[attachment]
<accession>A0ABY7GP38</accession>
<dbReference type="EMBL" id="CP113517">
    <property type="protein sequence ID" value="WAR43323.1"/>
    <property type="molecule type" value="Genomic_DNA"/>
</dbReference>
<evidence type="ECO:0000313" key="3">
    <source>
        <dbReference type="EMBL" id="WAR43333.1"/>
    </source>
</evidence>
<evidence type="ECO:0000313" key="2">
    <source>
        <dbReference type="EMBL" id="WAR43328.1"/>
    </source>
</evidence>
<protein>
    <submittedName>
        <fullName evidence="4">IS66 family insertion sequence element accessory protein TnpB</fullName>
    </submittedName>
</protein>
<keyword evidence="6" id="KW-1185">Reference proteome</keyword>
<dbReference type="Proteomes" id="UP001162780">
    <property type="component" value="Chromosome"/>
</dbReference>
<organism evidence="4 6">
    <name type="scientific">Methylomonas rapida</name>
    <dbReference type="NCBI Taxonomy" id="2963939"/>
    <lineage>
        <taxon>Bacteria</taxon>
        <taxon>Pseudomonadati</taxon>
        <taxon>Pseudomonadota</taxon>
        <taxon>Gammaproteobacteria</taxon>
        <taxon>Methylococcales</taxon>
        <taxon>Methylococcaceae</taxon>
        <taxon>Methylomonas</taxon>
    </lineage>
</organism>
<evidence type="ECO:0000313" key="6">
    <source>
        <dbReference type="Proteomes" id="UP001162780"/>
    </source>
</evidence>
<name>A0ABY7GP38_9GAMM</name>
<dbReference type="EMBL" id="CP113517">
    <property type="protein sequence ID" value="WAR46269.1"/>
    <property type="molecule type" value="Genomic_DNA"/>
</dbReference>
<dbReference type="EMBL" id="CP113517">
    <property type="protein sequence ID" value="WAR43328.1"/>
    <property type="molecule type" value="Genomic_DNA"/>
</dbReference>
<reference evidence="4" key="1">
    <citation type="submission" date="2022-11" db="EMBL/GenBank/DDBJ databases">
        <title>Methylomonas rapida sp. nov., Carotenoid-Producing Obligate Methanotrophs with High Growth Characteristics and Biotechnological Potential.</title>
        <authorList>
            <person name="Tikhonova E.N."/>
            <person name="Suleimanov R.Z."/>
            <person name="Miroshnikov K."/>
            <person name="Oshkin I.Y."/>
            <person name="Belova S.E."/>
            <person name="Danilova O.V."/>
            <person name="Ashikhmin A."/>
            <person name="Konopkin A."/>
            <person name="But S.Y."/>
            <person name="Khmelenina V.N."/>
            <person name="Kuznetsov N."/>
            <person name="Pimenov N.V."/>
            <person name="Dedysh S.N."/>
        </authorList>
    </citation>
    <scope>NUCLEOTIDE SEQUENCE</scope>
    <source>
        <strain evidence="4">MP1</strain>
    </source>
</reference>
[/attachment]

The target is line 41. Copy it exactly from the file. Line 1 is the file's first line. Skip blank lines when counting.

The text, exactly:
    </source>